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How your heart works

  • Your heart is a muscle that pumps oxygen-rich blood to your body and brings oxygen-poor blood back to your heart and lungs. Your blood travels through several miles of blood vessels.

    The cells in your body need the oxygen to survive. Your heart is located near the middle of your chest, slightly to the left. This tough muscle is about the size of an adult fist, and it weighs about one pound.

    Blood is supplied to your heart by two large blood vessels and their branches called coronary arteries. These arteries are on the outside of your heart muscle.

    Your right coronary artery supplies the bottom and back of your heart. Your left coronary artery divides into two large blood vessels—the left anterior descending and the circumflex arteries. The left coronary artery supplies blood to the back, left side and front of your heart.

    diagram of a normal heart

    Your heart muscle is about the size of an adult fist.

    The right side of your heart receives the oxygen-poor blood and pumps it to your lungs for a new supply of oxygen. The left side of your heart receives the oxygen-rich blood from your lungs and pumps it to the rest of your body.

    Each side of your heart has two chambers, an upper one (called an atrium) and a lower one (called a ventricle). Between each chamber are valves that keep blood moving in the right direction.

    Blood moving through heart

    The left side of your heart receives blood with new oxygen from your lungs and sends it to your body. The right side of your heart receives blood from your body and pumps it to your lungs.

    The valves and their purposes are:

    • Your tricuspid valve allows blood to flow from the right atrium to the right ventricle.
    • Your pulmonic valve allows blood to flow from your right ventricle to your lungs through your pulmonary artery.
    • Your mitral valve allows blood to flow from your left atrium to your left ventricle.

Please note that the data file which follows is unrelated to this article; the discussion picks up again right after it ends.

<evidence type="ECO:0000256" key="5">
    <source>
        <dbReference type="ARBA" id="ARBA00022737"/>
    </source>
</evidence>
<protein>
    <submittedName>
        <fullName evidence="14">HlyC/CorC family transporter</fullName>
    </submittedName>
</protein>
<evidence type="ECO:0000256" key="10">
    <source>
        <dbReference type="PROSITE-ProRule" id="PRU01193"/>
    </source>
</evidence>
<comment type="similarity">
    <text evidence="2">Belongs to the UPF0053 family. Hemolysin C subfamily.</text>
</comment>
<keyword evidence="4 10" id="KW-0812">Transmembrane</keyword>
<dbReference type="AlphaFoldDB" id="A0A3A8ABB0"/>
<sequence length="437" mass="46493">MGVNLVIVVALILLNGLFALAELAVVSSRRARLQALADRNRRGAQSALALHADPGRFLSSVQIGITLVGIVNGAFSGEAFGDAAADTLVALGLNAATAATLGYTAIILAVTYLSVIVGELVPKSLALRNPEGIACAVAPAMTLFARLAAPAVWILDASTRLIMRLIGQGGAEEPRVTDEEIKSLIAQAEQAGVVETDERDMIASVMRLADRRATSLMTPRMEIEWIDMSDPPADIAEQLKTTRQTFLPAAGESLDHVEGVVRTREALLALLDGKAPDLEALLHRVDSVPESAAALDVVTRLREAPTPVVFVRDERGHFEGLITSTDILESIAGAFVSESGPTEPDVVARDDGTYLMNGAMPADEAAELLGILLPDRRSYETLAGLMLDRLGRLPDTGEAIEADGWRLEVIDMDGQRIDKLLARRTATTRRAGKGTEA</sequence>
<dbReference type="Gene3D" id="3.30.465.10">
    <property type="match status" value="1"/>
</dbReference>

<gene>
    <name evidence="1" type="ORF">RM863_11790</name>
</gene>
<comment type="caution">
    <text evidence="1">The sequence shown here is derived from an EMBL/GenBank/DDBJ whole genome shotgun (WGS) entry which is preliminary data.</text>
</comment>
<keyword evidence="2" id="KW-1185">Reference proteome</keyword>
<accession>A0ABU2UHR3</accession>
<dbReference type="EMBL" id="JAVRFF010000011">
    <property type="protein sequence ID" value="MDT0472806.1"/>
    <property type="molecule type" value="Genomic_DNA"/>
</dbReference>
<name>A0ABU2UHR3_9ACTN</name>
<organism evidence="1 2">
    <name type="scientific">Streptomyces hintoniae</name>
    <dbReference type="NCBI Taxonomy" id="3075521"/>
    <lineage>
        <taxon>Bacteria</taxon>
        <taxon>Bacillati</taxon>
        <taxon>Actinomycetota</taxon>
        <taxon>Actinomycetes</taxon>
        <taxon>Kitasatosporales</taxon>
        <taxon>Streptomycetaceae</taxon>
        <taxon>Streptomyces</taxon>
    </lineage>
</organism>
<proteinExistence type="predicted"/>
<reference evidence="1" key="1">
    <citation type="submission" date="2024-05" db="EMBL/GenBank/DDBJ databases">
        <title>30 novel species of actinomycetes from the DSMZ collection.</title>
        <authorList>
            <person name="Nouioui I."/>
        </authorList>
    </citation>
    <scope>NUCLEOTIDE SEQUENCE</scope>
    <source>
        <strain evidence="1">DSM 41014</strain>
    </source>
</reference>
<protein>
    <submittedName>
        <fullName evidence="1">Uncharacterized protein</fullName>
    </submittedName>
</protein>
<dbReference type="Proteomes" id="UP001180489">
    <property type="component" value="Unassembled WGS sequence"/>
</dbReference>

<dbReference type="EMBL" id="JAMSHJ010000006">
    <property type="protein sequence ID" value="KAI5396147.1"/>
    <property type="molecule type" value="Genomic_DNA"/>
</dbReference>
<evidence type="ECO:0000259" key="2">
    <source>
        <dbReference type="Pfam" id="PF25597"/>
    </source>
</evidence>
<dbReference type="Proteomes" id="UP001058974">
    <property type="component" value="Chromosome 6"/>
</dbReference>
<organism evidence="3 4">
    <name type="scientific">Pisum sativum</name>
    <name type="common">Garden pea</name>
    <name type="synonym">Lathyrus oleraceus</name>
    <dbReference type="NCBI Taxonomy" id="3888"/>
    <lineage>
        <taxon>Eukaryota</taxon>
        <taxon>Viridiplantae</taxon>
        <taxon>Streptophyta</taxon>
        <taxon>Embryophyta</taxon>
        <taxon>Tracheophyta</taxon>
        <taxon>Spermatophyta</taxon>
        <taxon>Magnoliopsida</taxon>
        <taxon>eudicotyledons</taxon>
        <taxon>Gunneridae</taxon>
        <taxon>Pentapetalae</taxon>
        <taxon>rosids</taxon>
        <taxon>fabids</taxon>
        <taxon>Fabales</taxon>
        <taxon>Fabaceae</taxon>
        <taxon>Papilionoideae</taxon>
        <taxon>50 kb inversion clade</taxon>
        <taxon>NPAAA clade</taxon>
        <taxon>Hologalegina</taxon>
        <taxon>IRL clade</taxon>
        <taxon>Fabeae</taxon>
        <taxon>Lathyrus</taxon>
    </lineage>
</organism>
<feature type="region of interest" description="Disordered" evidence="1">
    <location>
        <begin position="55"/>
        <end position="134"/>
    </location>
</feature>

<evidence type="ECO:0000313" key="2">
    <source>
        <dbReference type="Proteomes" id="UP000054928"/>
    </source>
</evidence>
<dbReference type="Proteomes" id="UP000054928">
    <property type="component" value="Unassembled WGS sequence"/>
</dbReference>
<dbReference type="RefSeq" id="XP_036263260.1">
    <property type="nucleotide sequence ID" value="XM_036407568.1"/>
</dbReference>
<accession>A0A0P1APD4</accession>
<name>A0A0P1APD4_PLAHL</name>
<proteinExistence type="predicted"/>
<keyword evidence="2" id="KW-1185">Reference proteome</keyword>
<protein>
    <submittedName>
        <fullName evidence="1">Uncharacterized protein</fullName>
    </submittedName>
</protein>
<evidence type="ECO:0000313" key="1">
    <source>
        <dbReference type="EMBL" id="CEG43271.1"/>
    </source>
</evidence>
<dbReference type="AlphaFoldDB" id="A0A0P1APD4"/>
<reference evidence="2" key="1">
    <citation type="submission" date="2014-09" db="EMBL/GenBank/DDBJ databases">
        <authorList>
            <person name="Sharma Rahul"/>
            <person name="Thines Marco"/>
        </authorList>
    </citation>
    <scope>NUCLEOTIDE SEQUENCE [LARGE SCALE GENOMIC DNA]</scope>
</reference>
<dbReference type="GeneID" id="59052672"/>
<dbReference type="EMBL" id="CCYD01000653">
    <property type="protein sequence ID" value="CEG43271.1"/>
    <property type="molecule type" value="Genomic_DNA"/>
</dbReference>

• Your aortic valve allows blood to flow from your left ventricle to all parts of your body through your aorta.

    Your heart also has an electrical system, which powers your heart's pumping system. A group of special cells sends an electrical impulse through your heart muscle causing it to contract, or beat, about 60 to 100 times each minute.

    To make a heartbeat, an electrical impulse starts in a spot in your upper heart called the sinoatrial (SA) node and travels through the atrium down to a spot between the atria and ventricles, called the atrioventricular (AV) node.

    Then, the impulse travels through the ventricles. When the electrical impulse travels through the atria, it causes them to contract and send blood to the ventricles.

    Two sides of the heart

    The two sides of the heart

    When the electrical impulse travels through the ventricles it causes them to contract and send blood to the body.

    It is important for the atria and ventricles to contract in a coordinated way to prevent problems.

    Heart Disease

    Fatty deposits can form and harden in the arteries of your heart. This material, or plaque, narrows the arteries in a process called atherosclerosis which can restrict blood flow to your heart. The more plaque in your arteries, the greater your risk for a heart attack or heart symptoms.

    There are two types of plaque:

    • non-obstructive: Plaque that cracks can cause a clot to form within a coronary artery. The clot can stop blood flow to your heart, leading to heart attack or heart damage. This form of plaque is the most likely to cause a heart attack.
    • obstructive: Plaque can continue to build up slowly over time, reducing blood flow to your heart. When this happens, you may feel chest pains when you are physically active. Obstructive plaque does not always cause chest pain.

    Tip

    How to prevent heart disease:

    • don't use tobacco
    • maintain a healthful weight
    • exercise regularly
    • eat a healthy, well-balanced diet low in sodium and fat
    • monitor your blood pressure
    • manage your stress